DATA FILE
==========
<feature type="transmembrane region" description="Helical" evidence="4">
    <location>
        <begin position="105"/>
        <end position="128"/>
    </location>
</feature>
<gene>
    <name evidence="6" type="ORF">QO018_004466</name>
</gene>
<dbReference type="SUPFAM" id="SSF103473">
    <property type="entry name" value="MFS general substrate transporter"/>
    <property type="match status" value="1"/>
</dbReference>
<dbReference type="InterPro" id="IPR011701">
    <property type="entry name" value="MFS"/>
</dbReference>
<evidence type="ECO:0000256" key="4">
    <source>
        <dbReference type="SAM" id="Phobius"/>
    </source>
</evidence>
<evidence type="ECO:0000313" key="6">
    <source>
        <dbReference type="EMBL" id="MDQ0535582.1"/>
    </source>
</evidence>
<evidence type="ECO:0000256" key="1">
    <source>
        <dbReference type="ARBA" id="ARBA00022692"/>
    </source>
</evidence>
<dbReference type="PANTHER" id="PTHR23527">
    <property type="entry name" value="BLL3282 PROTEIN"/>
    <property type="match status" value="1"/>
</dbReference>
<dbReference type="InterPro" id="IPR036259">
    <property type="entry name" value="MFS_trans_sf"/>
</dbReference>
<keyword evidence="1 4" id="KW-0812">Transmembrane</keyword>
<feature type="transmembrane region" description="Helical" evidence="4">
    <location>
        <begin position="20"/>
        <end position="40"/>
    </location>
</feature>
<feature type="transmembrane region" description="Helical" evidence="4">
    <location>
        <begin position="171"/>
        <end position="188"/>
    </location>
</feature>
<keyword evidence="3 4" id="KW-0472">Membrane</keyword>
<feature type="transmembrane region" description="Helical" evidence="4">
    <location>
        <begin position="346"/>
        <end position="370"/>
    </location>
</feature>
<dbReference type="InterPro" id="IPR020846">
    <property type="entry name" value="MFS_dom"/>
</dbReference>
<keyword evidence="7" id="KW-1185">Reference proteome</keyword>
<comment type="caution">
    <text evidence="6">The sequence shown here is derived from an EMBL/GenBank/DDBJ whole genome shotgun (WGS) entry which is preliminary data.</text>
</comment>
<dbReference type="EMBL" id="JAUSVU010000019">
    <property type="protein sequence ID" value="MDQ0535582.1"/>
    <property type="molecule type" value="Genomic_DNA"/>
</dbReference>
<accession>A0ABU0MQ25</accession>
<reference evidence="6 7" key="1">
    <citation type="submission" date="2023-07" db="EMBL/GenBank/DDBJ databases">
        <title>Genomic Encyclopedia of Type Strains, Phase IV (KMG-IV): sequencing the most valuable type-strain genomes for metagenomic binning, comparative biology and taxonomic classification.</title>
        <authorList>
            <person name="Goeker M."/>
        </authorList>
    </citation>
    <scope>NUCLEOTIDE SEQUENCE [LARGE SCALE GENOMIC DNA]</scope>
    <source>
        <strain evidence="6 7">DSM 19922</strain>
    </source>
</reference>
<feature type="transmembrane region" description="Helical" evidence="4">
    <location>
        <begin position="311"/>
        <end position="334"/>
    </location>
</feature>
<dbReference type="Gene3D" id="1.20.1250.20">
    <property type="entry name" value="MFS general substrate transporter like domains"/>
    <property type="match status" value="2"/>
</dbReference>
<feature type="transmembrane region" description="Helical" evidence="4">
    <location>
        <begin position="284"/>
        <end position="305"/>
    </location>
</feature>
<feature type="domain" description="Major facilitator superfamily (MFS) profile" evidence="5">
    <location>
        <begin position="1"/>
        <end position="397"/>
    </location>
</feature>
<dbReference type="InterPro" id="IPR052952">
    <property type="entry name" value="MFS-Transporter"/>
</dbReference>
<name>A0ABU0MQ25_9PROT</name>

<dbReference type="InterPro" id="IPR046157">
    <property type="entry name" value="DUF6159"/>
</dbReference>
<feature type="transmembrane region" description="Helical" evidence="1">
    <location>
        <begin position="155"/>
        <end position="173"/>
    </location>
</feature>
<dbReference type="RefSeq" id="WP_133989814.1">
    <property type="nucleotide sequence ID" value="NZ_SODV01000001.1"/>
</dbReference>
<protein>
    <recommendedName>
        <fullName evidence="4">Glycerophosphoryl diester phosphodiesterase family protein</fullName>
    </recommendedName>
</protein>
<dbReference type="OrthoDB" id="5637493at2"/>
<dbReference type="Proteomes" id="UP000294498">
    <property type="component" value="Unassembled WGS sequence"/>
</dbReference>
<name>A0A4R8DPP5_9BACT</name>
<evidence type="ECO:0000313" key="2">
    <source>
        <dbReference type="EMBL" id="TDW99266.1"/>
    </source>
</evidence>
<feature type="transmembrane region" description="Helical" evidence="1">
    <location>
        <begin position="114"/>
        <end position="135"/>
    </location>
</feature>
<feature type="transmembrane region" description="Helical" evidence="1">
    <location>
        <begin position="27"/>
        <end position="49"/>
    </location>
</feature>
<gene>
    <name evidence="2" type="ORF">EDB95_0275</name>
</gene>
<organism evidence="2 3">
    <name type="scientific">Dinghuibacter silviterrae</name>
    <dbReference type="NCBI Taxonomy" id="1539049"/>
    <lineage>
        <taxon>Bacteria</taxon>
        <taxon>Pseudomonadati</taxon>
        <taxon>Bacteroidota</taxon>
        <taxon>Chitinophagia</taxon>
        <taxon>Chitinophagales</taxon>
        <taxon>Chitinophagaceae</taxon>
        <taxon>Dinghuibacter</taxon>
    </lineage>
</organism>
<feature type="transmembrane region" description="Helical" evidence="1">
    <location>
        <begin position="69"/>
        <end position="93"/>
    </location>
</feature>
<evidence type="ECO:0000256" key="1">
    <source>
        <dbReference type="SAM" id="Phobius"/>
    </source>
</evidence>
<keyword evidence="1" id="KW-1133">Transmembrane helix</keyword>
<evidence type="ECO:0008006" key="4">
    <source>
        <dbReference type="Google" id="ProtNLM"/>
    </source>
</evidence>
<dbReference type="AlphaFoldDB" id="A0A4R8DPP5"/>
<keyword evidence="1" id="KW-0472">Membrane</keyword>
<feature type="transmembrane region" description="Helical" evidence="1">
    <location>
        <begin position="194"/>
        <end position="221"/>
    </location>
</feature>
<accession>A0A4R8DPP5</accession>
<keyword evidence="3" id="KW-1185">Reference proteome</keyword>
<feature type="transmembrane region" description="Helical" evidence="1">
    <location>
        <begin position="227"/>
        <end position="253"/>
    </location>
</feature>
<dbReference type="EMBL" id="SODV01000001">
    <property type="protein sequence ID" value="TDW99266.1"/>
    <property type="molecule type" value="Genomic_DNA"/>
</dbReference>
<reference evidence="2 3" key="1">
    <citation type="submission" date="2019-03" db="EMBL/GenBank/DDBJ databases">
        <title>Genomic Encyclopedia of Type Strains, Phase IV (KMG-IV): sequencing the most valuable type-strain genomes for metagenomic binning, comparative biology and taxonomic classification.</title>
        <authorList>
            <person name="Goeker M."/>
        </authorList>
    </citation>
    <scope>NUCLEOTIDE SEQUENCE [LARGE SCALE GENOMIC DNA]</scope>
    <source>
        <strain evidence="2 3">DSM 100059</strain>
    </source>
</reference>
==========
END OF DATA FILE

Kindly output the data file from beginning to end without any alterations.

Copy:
<feature type="transmembrane region" description="Helical" evidence="4">
    <location>
        <begin position="105"/>
        <end position="128"/>
    </location>
</feature>
<gene>
    <name evidence="6" type="ORF">QO018_004466</name>
</gene>
<dbReference type="SUPFAM" id="SSF103473">
    <property type="entry name" value="MFS general substrate transporter"/>
    <property type="match status" value="1"/>
</dbReference>
<dbReference type="InterPro" id="IPR011701">
    <property type="entry name" value="MFS"/>
</dbReference>
<evidence type="ECO:0000256" key="4">
    <source>
        <dbReference type="SAM" id="Phobius"/>
    </source>
</evidence>
<evidence type="ECO:0000313" key="6">
    <source>
        <dbReference type="EMBL" id="MDQ0535582.1"/>
    </source>
</evidence>
<evidence type="ECO:0000256" key="1">
    <source>
        <dbReference type="ARBA" id="ARBA00022692"/>
    </source>
</evidence>
<dbReference type="PANTHER" id="PTHR23527">
    <property type="entry name" value="BLL3282 PROTEIN"/>
    <property type="match status" value="1"/>
</dbReference>
<dbReference type="InterPro" id="IPR036259">
    <property type="entry name" value="MFS_trans_sf"/>
</dbReference>
<keyword evidence="1 4" id="KW-0812">Transmembrane</keyword>
<feature type="transmembrane region" description="Helical" evidence="4">
    <location>
        <begin position="20"/>
        <end position="40"/>
    </location>
</feature>
<feature type="transmembrane region" description="Helical" evidence="4">
    <location>
        <begin position="171"/>
        <end position="188"/>
    </location>
</feature>
<keyword evidence="3 4" id="KW-0472">Membrane</keyword>
<feature type="transmembrane region" description="Helical" evidence="4">
    <location>
        <begin position="346"/>
        <end position="370"/>
    </location>
</feature>
<dbReference type="InterPro" id="IPR020846">
    <property type="entry name" value="MFS_dom"/>
</dbReference>
<keyword evidence="7" id="KW-1185">Reference proteome</keyword>
<comment type="caution">
    <text evidence="6">The sequence shown here is derived from an EMBL/GenBank/DDBJ whole genome shotgun (WGS) entry which is preliminary data.</text>
</comment>
<dbReference type="EMBL" id="JAUSVU010000019">
    <property type="protein sequence ID" value="MDQ0535582.1"/>
    <property type="molecule type" value="Genomic_DNA"/>
</dbReference>
<accession>A0ABU0MQ25</accession>
<reference evidence="6 7" key="1">
    <citation type="submission" date="2023-07" db="EMBL/GenBank/DDBJ databases">
        <title>Genomic Encyclopedia of Type Strains, Phase IV (KMG-IV): sequencing the most valuable type-strain genomes for metagenomic binning, comparative biology and taxonomic classification.</title>
        <authorList>
            <person name="Goeker M."/>
        </authorList>
    </citation>
    <scope>NUCLEOTIDE SEQUENCE [LARGE SCALE GENOMIC DNA]</scope>
    <source>
        <strain evidence="6 7">DSM 19922</strain>
    </source>
</reference>
<feature type="transmembrane region" description="Helical" evidence="4">
    <location>
        <begin position="311"/>
        <end position="334"/>
    </location>
</feature>
<dbReference type="Gene3D" id="1.20.1250.20">
    <property type="entry name" value="MFS general substrate transporter like domains"/>
    <property type="match status" value="2"/>
</dbReference>
<feature type="transmembrane region" description="Helical" evidence="4">
    <location>
        <begin position="284"/>
        <end position="305"/>
    </location>
</feature>
<feature type="domain" description="Major facilitator superfamily (MFS) profile" evidence="5">
    <location>
        <begin position="1"/>
        <end position="397"/>
    </location>
</feature>
<dbReference type="InterPro" id="IPR052952">
    <property type="entry name" value="MFS-Transporter"/>
</dbReference>
<name>A0ABU0MQ25_9PROT</name>

<dbReference type="InterPro" id="IPR046157">
    <property type="entry name" value="DUF6159"/>
</dbReference>
<feature type="transmembrane region" description="Helical" evidence="1">
    <location>
        <begin position="155"/>
        <end position="173"/>
    </location>
</feature>
<dbReference type="RefSeq" id="WP_133989814.1">
    <property type="nucleotide sequence ID" value="NZ_SODV01000001.1"/>
</dbReference>
<protein>
    <recommendedName>
        <fullName evidence="4">Glycerophosphoryl diester phosphodiesterase family protein</fullName>
    </recommendedName>
</protein>
<dbReference type="OrthoDB" id="5637493at2"/>
<dbReference type="Proteomes" id="UP000294498">
    <property type="component" value="Unassembled WGS sequence"/>
</dbReference>
<name>A0A4R8DPP5_9BACT</name>
<evidence type="ECO:0000313" key="2">
    <source>
        <dbReference type="EMBL" id="TDW99266.1"/>
    </source>
</evidence>
<feature type="transmembrane region" description="Helical" evidence="1">
    <location>
        <begin position="114"/>
        <end position="135"/>
    </location>
</feature>
<feature type="transmembrane region" description="Helical" evidence="1">
    <location>
        <begin position="27"/>
        <end position="49"/>
    </location>
</feature>
<gene>
    <name evidence="2" type="ORF">EDB95_0275</name>
</gene>
<organism evidence="2 3">
    <name type="scientific">Dinghuibacter silviterrae</name>
    <dbReference type="NCBI Taxonomy" id="1539049"/>
    <lineage>
        <taxon>Bacteria</taxon>
        <taxon>Pseudomonadati</taxon>
        <taxon>Bacteroidota</taxon>
        <taxon>Chitinophagia</taxon>
        <taxon>Chitinophagales</taxon>
        <taxon>Chitinophagaceae</taxon>
        <taxon>Dinghuibacter</taxon>
    </lineage>
</organism>
<feature type="transmembrane region" description="Helical" evidence="1">
    <location>
        <begin position="69"/>
        <end position="93"/>
    </location>
</feature>
<evidence type="ECO:0000256" key="1">
    <source>
        <dbReference type="SAM" id="Phobius"/>
    </source>
</evidence>
<keyword evidence="1" id="KW-1133">Transmembrane helix</keyword>
<evidence type="ECO:0008006" key="4">
    <source>
        <dbReference type="Google" id="ProtNLM"/>
    </source>
</evidence>
<dbReference type="AlphaFoldDB" id="A0A4R8DPP5"/>
<keyword evidence="1" id="KW-0472">Membrane</keyword>
<feature type="transmembrane region" description="Helical" evidence="1">
    <location>
        <begin position="194"/>
        <end position="221"/>
    </location>
</feature>
<accession>A0A4R8DPP5</accession>
<keyword evidence="3" id="KW-1185">Reference proteome</keyword>
<feature type="transmembrane region" description="Helical" evidence="1">
    <location>
        <begin position="227"/>
        <end position="253"/>
    </location>
</feature>
<dbReference type="EMBL" id="SODV01000001">
    <property type="protein sequence ID" value="TDW99266.1"/>
    <property type="molecule type" value="Genomic_DNA"/>
</dbReference>
<reference evidence="2 3" key="1">
    <citation type="submission" date="2019-03" db="EMBL/GenBank/DDBJ databases">
        <title>Genomic Encyclopedia of Type Strains, Phase IV (KMG-IV): sequencing the most valuable type-strain genomes for metagenomic binning, comparative biology and taxonomic classification.</title>
        <authorList>
            <person name="Goeker M."/>
        </authorList>
    </citation>
    <scope>NUCLEOTIDE SEQUENCE [LARGE SCALE GENOMIC DNA]</scope>
    <source>
        <strain evidence="2 3">DSM 100059</strain>
    </source>
</reference>